Arctic spill fuels calls for shakeup at Russia mining giant

©Agence France-Presse

A massive clean up effort involved trapping floating diesel with booms on crucial water ways to prevent it flowing into fresh water lakes

Moscow (AFP) - Russian mining giant Norilsk Nickel faced pressure from a key shareholder on Tuesday to overhaul its management after disasters including a massive Arctic fuel spill that sparked a state of emergency.

Aluminium producer Rusal, which owns 28 percent of Norilsk Nickel, said it was "seriously concerned" over recent accidents that damaged the environment in the Russian Arctic.

"What is currently happening at Nornickel invites to seriously question the competence of the company's management as well as their suitability to be in charge of running the business," Rusal said in a statement in English.

It also criticised the management's "collective inertia" that it said was likely to lead to "damaging criticism from the environmental and investment communities".

President Vladimir Putin declared a state of emergency after 21,000 tonnes of diesel leaked from a fuel storage tank at one of Norilsk Nickel's plants in the Arctic in May.

A massive clean-up effort involved trapping floating diesel with booms on crucial waterways to prevent it flowing into freshwater lakes.

The metals giant said the accident could have been caused by global warming thawing the permafrost under the fuel reservoir leading it to collapse.

Environmentalists described the leak as the first large-scale spill in the region above the Arctic Circle and Putin has said he expected Norilsk Nickel to fully restore the environment.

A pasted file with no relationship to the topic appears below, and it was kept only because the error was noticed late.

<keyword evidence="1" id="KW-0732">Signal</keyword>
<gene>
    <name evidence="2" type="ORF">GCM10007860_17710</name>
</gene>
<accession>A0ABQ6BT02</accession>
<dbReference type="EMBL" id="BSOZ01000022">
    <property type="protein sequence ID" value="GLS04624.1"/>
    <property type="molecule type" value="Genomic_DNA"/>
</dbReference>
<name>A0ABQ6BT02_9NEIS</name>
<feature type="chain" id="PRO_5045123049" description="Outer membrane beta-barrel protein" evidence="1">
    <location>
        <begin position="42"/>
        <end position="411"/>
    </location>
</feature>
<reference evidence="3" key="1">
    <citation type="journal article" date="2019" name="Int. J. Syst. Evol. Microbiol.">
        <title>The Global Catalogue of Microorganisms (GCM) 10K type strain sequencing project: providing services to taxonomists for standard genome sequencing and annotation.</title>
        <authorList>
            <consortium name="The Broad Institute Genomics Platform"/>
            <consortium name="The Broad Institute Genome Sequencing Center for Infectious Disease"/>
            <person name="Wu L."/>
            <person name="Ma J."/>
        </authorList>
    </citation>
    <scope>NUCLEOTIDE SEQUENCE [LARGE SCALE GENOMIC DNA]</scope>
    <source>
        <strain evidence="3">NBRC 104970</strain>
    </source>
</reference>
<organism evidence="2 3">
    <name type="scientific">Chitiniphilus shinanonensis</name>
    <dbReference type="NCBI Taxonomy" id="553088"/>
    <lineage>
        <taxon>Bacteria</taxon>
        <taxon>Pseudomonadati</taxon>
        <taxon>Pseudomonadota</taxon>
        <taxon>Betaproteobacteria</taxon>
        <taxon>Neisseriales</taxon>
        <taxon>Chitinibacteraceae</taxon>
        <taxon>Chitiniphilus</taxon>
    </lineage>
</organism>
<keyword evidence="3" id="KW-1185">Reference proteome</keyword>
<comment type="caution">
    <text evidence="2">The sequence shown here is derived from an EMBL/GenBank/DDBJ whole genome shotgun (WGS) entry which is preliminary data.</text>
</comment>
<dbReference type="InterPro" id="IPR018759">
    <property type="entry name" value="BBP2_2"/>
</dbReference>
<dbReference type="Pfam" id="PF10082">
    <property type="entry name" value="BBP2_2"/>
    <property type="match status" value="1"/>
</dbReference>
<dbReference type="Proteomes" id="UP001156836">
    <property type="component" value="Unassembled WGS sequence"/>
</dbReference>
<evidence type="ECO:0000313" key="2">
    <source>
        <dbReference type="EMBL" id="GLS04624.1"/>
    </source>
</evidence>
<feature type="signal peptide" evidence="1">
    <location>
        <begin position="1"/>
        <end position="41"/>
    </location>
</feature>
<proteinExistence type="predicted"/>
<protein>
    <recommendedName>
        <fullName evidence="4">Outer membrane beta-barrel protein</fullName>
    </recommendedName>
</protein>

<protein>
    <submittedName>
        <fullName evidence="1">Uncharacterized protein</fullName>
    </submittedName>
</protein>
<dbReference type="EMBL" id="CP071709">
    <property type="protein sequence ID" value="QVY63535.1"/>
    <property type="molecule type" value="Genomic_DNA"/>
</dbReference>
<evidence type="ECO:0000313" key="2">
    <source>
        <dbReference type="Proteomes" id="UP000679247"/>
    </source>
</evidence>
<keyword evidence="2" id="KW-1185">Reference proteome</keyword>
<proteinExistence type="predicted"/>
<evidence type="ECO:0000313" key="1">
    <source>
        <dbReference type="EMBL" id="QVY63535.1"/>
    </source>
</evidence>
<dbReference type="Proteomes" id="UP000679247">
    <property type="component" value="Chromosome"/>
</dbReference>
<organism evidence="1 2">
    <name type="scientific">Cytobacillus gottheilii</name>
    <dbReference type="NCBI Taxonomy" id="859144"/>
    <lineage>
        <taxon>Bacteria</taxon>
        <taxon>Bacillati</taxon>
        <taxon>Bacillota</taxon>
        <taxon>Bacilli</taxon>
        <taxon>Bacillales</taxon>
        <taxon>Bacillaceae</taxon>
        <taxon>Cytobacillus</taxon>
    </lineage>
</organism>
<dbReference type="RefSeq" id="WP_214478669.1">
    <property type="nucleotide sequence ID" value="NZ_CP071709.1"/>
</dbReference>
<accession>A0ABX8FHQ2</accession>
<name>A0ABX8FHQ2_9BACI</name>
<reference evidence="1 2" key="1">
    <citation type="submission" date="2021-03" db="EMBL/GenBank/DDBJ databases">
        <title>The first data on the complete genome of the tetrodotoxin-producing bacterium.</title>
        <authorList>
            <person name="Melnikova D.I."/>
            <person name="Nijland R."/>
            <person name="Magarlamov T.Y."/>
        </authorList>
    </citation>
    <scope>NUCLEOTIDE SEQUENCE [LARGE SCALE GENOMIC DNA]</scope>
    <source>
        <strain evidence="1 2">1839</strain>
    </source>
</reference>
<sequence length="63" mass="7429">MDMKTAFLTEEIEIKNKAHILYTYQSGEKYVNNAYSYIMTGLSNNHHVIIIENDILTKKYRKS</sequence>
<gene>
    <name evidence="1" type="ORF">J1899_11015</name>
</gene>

Russia's environmental watchdog Rosprirodnadzor has said that a Norilsk Nickel subsidiary should pay an unprecedented $2 billion in punitive damages, but the company is contesting the sum.

  • 'Flagrant violation' - 

Greenpeace Russia on Tuesday accused the company and the Russian authorities of limiting access to information about the spill.

"The biggest problem is that there is no information," said Ivan Blokov, campaign director at Greenpeace Russia, adding that he would not believe official updates "until there is complete and comprehensive information".

On Sunday, Norilsk Nickel reported a new leak, saying that nearly 45 tonnes of aviation fuel spilt from a pipeline belonging to one of its subsidiaries near the Arctic port of Dudinka.

It said the leak, which lasted around 15 minutes during an oil transfer, posed no threat to people living in the area.

Last month, the company announced it was suspending employees at an enrichment plant near Norilsk after they pumped wastewater from a dangerously full reservoir into nearby tundra in a "flagrant violation" of protocol.

Rusal called on Norilsk Nickel to move its headquarters from Moscow to Norilsk and said the company controlled by billionaire Vladimir Potanin should overhaul "corporate policies towards environmental and safety issues".

In response to the spate of high-profile environmental accidents, Putin this week signed legislation aimed at preventing future spills. 

The law obliges energy companies to set aside funds to pay for possible spills and to develop response plans in the case of an accident.